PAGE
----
I can see on screen some of them (for example, UI/MessageBox.xml , i can open it with with ?open UI layout? submenu). But i cannot ?open UI layout? the file UI/DefaultStyle.xml (i can only ?open? it, does it means it has no ?viewable? format ? Only definitions of elements, may be ?).

About the console
Excepting for displaying errors messages and output on stdout, what is the interest of console ?

I thought i could use my own functions for dealing with console keyboard input.
I mean, it would be nice to define a function in the script as a callback of console. For debugging, changing variables on the fly, choosing a level…

It seems that we can only choose our shell interpreter. And even this, i couldn’t do:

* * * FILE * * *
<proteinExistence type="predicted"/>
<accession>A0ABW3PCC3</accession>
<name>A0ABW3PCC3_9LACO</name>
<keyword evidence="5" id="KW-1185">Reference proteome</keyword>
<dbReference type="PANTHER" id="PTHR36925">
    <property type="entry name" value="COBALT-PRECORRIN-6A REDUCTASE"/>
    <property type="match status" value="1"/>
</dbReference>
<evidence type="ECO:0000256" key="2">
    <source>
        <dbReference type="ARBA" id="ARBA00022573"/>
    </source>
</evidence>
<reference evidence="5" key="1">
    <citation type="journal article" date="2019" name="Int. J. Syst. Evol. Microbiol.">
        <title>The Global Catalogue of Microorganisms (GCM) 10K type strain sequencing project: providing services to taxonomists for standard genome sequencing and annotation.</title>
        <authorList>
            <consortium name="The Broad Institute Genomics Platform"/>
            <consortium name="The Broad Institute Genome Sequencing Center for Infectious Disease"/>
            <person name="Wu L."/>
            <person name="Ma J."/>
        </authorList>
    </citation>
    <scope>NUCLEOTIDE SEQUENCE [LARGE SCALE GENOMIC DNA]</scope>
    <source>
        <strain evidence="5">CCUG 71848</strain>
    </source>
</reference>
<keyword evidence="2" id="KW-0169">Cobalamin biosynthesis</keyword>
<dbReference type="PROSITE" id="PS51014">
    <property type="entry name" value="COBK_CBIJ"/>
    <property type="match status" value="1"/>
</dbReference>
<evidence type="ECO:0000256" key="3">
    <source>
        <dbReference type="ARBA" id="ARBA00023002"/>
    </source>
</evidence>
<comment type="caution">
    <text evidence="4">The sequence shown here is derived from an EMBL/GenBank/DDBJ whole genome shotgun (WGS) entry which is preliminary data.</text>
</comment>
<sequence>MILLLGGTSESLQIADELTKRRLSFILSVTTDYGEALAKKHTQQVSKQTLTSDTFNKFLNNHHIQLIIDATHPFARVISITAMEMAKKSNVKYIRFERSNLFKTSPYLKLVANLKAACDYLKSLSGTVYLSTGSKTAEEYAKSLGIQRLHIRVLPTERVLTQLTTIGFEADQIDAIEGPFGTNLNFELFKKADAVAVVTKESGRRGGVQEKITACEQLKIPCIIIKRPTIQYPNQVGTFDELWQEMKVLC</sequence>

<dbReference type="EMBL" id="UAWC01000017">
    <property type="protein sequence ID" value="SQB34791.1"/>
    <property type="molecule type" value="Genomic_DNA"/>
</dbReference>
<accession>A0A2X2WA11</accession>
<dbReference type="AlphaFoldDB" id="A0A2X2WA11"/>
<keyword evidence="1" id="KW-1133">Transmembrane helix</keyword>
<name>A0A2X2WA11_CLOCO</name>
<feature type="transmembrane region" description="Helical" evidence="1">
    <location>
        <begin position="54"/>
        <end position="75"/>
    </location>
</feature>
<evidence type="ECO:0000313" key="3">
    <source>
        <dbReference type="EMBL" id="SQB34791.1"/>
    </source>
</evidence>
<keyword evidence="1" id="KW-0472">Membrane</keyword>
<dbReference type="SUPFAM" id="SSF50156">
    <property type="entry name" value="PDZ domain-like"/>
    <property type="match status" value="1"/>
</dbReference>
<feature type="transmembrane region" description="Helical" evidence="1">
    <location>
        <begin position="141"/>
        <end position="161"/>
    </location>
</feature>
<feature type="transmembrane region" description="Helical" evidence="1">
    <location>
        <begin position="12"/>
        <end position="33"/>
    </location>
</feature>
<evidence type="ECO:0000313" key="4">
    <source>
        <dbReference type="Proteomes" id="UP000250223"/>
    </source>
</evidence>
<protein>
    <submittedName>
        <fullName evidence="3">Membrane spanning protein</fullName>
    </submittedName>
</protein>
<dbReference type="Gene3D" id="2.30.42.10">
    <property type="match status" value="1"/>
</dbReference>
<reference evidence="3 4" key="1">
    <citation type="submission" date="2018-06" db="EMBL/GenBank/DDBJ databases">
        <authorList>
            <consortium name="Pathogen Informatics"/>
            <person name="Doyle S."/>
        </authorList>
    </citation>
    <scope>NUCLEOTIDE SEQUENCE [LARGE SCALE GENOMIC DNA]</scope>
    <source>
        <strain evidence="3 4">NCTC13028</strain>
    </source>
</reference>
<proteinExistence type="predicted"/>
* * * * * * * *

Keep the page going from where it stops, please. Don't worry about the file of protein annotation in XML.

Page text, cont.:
I tried to change at least interpreter:
console:SetCommandInterpreter("/usr/bin/zsh")
If i type in console echo $SHELL, i still get /bin/bash

Another last question, just for the sake of curiosity:

print(console.commandInterpreter) – returns: ?FileSystem?
print(console:GetCommandInterpreter()) – returns: ?FileSystem?

What does ?FileSystem? means ? Ok i know what a FS is, but here ?

Thank you for reading all this.

UI:

Defining the ui is somewhat verbose. However the alternative is to hide things from the user which has negative side effects too. Someone could build an api on top of the ui system. I myself have considered emulating an immediate mode ui.

  1. Much of what people want out an engine is a certain amount of boilerplate. It is arguably better to reduced code complexity then lots of configuration. That is arguable. The dependency on Basic.glsl can actually beneficial in that it shows you how to wire things up and replace it. around line 700 in the ui.cpp is the code to change the shader.